Growing up with undiagnosed ADHD, I struggled in school. Teachers would praise me for my creativity and intelligence at the same time as they criticized me for my inattention and distractibility. By high school, teachers were sitting me down for serious lectures about how I was failing to live up to my potential. When I tried to explain why I was struggling, I was dismissed as a student with an attitude problem or told I was being lazy. The truth was that I was trying as hard as I could, pouring over textbooks and homework well past midnight, and still falling short.
College and the working world were a bit less frustrating. As an adult, I could choose to focus on the tasks I found genuinely interesting – a decision that led to my career as a professional writer. However, even the work I found exciting could be a challenge to plan, execute, and complete. Supervisors chided me for my poor time management skills and didn’t seem to have any practical advice to offer when I asked for help other than “make a to-do list.” I self-medicated with enormous amounts of caffeine and excelled in fast-paced positions where I was propelled by pure adrenaline. Eventually, this took a toll, and I found myself struggling with burnout.
When I tried to slow down and allow myself to work at a sustainable pace, I found it was a massive struggle to get anything done. It wasn’t until I was 34 years old that I was finally given an ADHD diagnosis, and things started to make a little bit of sense.
Access to appropriate treatment and medication transformed my life. After years of trying every solution under the sun, including mindfulness and stripping my desk bare to avoid distractions, I finally found that I could sit down, plan a task and then complete it without feeling exhausted from the mental strain by the end of the day.
Despite being one of the most common mental health conditions, affecting approximately 9.8% of school-age children, Attention Deficit Hyperactivity Disorder (ADHD) is still widely misunderstood and stigmatized. Children and adults with ADHD are often characterized as lazy, unintelligent, lacking in willpower, the product of poor parenting and looking for excuses to get out of everyday responsibilities.
While there is still much to learn, current research indicates that ADHD is a difference in brain function that is likely genetic in origin. Scientists have identified differences in the structure and function of ADHD brains, such as reduced grey and white matter brain volume and different areas of the brain being activated during tasks than a non-ADHD brain. Under the Americans with Disabilities Act, ADHD is even considered a protected disability.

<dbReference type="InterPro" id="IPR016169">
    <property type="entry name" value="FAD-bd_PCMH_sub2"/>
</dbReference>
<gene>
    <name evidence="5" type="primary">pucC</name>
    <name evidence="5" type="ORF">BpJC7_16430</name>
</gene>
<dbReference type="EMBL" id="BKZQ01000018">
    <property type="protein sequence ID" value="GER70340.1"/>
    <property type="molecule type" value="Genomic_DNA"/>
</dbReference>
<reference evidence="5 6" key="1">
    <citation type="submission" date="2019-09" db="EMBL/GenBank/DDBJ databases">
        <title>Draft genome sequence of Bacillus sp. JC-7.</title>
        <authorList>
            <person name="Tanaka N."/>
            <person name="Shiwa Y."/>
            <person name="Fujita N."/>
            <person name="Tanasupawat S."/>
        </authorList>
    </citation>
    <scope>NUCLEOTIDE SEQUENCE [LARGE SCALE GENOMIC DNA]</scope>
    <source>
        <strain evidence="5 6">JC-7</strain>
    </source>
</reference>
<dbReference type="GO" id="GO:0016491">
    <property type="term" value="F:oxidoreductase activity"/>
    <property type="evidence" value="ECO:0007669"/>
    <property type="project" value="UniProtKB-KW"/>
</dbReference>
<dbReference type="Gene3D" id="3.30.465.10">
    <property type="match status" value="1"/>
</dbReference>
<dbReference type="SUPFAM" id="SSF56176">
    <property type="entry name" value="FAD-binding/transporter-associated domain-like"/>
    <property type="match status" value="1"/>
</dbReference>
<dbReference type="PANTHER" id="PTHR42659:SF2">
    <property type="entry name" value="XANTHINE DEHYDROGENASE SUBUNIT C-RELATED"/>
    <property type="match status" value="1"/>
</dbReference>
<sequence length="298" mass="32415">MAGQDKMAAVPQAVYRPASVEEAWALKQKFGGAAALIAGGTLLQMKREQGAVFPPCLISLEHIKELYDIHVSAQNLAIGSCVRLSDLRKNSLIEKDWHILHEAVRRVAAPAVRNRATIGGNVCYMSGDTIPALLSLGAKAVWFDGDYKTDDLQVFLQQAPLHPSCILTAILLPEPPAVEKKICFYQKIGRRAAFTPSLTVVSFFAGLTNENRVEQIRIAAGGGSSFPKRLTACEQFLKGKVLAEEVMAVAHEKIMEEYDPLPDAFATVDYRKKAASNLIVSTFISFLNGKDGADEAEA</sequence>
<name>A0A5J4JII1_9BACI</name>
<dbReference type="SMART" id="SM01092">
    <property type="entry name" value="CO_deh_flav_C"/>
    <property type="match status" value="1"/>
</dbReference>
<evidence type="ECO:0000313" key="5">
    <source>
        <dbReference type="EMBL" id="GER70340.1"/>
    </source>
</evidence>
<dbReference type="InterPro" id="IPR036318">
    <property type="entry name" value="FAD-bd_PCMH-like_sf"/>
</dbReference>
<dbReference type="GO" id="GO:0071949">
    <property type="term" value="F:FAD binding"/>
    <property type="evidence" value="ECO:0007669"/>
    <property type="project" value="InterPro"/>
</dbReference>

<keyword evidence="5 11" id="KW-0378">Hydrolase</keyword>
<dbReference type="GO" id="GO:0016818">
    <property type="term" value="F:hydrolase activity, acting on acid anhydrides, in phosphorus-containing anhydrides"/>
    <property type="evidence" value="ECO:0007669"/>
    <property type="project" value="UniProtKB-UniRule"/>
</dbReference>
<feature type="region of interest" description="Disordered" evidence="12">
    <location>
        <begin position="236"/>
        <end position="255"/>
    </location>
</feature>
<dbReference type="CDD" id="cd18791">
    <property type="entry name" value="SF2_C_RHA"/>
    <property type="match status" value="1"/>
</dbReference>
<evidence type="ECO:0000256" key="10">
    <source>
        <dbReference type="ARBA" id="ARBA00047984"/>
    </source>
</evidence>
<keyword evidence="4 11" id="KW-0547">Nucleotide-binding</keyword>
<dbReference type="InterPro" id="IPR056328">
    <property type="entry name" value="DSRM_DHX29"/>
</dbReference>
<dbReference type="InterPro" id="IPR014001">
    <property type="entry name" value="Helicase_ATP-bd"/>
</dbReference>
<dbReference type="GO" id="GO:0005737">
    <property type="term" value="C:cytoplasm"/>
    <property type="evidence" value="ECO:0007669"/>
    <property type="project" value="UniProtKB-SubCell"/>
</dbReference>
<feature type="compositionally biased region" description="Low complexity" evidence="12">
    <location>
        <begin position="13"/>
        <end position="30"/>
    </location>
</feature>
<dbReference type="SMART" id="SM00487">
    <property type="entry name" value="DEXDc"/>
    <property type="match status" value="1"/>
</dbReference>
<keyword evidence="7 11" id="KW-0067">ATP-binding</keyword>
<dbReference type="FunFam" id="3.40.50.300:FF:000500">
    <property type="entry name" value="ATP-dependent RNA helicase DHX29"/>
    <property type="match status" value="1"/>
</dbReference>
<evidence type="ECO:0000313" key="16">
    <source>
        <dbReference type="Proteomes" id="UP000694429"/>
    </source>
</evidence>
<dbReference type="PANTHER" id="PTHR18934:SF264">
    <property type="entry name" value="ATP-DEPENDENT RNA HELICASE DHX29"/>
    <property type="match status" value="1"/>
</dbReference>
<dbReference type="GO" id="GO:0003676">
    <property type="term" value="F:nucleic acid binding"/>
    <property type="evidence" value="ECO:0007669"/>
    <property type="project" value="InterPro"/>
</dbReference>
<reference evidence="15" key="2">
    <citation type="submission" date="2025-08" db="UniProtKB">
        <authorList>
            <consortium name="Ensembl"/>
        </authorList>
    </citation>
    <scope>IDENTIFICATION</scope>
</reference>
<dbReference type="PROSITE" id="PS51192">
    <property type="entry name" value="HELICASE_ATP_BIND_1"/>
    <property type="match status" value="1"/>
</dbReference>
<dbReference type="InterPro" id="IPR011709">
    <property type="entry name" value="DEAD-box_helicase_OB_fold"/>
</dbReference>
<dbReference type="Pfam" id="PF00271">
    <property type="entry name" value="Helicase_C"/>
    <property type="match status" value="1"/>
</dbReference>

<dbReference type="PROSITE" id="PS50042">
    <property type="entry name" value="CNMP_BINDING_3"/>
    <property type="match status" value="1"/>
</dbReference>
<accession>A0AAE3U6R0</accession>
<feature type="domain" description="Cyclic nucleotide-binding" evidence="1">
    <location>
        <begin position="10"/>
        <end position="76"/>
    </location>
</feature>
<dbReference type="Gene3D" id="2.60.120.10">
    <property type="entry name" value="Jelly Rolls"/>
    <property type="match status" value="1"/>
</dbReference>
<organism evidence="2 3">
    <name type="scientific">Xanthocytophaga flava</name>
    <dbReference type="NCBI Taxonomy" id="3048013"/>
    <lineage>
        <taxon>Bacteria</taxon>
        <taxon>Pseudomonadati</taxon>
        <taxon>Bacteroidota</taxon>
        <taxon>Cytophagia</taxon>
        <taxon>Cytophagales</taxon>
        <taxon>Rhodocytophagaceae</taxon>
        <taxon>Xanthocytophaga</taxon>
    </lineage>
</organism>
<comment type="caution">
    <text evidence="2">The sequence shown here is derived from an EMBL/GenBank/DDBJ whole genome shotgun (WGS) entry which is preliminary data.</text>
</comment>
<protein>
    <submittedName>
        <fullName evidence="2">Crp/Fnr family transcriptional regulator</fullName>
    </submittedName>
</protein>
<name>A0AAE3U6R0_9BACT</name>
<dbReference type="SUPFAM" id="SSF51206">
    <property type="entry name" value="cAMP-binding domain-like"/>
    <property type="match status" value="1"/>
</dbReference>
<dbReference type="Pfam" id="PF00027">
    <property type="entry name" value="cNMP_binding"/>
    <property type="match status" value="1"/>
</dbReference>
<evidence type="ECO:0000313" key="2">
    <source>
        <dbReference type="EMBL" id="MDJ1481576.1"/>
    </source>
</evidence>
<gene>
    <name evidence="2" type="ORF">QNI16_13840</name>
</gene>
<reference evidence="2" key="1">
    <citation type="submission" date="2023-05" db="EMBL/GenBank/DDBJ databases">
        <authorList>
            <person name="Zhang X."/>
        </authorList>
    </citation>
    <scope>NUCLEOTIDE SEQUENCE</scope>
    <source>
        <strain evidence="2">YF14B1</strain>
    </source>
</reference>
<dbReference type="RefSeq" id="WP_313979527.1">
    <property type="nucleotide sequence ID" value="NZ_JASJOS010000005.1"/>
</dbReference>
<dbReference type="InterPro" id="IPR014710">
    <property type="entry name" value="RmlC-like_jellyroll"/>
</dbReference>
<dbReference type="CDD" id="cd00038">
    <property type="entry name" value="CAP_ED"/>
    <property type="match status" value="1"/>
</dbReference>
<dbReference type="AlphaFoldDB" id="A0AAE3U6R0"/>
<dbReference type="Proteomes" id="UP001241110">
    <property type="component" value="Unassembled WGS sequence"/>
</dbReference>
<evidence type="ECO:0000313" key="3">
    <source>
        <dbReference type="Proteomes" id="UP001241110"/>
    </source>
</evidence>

Over the past several decades, the diagnosis has stoked controversy. Many have declared the disorder to be exaggerated or over-diagnosed, an excuse for sufferers to avoid accountability for their actions. It’s widely believed that children “grow out” of ADHD, when it’s actually a lifelong neurodevelopmental condition that continues to affect many people in adulthood. Worse still, many people consider the prescription medications used to treat the disorder to be suspect, comparing them to street drugs and accusing users of substance abuse.
All of these misconceptions are why ADHD Awareness Month is so important. Throughout October, ADHD advocacy organizations use this month to dispel common myths, demystify the diagnosis, and destigmatize the condition itself.
Rather than being over-diagnosed, experiences like mine demonstrate how easy it is for marginalized people struggling with mental health conditions to fall through the cracks. As a mixed-race and a transgender student who was assigned female at birth, I didn’t fit into the stereotype of ADHD as a disorder that primarily affects white, middle-class boys. Due to my gender, my ADHD presented differently than my teachers expected, and like many BIPOC children, I was accused of “bad behavior” instead of being referred for an evaluation.
I’m happy to say that at LifeWorks NW, I have found an organization that supports employees with differences rather than shaming them. I have found colleagues who want to understand how to support me in doing my best work, rather than focusing on my shortcomings. But the world at large is still one where negative stereotypes and misunderstanding abound.
This October, I hope that everyone at LifeWorks can take the time to educate themselves about ADHD and share that knowledge with the those around them. Below, you’ll find some resources to help you learn more about this disorder, how to recognize it and how to support friends, family and clients you may encounter who struggle with the symptoms of ADHD.
ADHD Institute – Educational resources for healthcare professionals treating clients with ADHD.
Children and Adults With Attention Deficit Hyperactivity Disorder – An advocacy organization providing support for people with ADHD and educational resources.
ADDitude Magazine – A publication with information for professionals, parents, and people with ADHD.
Attention Deficit Disorder Association – Resources for those newly diagnosed with ADHD and their families, including virtual peer support groups.